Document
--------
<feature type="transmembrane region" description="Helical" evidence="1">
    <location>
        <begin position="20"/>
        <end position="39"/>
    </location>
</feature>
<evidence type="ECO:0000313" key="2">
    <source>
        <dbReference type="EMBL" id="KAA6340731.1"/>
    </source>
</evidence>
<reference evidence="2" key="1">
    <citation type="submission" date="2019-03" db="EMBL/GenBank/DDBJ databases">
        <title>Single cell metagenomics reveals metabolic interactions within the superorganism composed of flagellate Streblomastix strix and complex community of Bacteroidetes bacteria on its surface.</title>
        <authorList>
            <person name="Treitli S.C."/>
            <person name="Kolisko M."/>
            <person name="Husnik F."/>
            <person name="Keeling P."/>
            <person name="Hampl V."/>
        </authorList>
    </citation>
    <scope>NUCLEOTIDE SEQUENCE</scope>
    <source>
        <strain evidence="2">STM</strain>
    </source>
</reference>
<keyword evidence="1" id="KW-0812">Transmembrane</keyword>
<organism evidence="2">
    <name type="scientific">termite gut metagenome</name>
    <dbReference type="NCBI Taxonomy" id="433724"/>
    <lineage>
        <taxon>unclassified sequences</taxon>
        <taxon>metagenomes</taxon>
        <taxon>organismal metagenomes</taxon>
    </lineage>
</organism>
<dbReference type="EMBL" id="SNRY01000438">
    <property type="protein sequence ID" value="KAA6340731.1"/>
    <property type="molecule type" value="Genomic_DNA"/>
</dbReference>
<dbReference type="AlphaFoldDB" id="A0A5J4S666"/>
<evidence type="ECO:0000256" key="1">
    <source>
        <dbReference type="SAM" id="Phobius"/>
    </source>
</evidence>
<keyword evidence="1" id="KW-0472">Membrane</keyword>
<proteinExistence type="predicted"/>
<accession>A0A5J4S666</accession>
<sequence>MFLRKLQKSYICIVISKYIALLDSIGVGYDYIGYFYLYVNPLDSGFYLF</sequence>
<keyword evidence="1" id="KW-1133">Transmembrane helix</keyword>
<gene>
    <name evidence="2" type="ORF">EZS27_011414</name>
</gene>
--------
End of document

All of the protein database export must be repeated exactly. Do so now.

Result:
<feature type="transmembrane region" description="Helical" evidence="1">
    <location>
        <begin position="20"/>
        <end position="39"/>
    </location>
</feature>
<evidence type="ECO:0000313" key="2">
    <source>
        <dbReference type="EMBL" id="KAA6340731.1"/>
    </source>
</evidence>
<reference evidence="2" key="1">
    <citation type="submission" date="2019-03" db="EMBL/GenBank/DDBJ databases">
        <title>Single cell metagenomics reveals metabolic interactions within the superorganism composed of flagellate Streblomastix strix and complex community of Bacteroidetes bacteria on its surface.</title>
        <authorList>
            <person name="Treitli S.C."/>
            <person name="Kolisko M."/>
            <person name="Husnik F."/>
            <person name="Keeling P."/>
            <person name="Hampl V."/>
        </authorList>
    </citation>
    <scope>NUCLEOTIDE SEQUENCE</scope>
    <source>
        <strain evidence="2">STM</strain>
    </source>
</reference>
<keyword evidence="1" id="KW-0812">Transmembrane</keyword>
<organism evidence="2">
    <name type="scientific">termite gut metagenome</name>
    <dbReference type="NCBI Taxonomy" id="433724"/>
    <lineage>
        <taxon>unclassified sequences</taxon>
        <taxon>metagenomes</taxon>
        <taxon>organismal metagenomes</taxon>
    </lineage>
</organism>
<dbReference type="EMBL" id="SNRY01000438">
    <property type="protein sequence ID" value="KAA6340731.1"/>
    <property type="molecule type" value="Genomic_DNA"/>
</dbReference>
<dbReference type="AlphaFoldDB" id="A0A5J4S666"/>
<evidence type="ECO:0000256" key="1">
    <source>
        <dbReference type="SAM" id="Phobius"/>
    </source>
</evidence>
<keyword evidence="1" id="KW-0472">Membrane</keyword>
<proteinExistence type="predicted"/>
<accession>A0A5J4S666</accession>
<sequence>MFLRKLQKSYICIVISKYIALLDSIGVGYDYIGYFYLYVNPLDSGFYLF</sequence>
<keyword evidence="1" id="KW-1133">Transmembrane helix</keyword>
<gene>
    <name evidence="2" type="ORF">EZS27_011414</name>
</gene>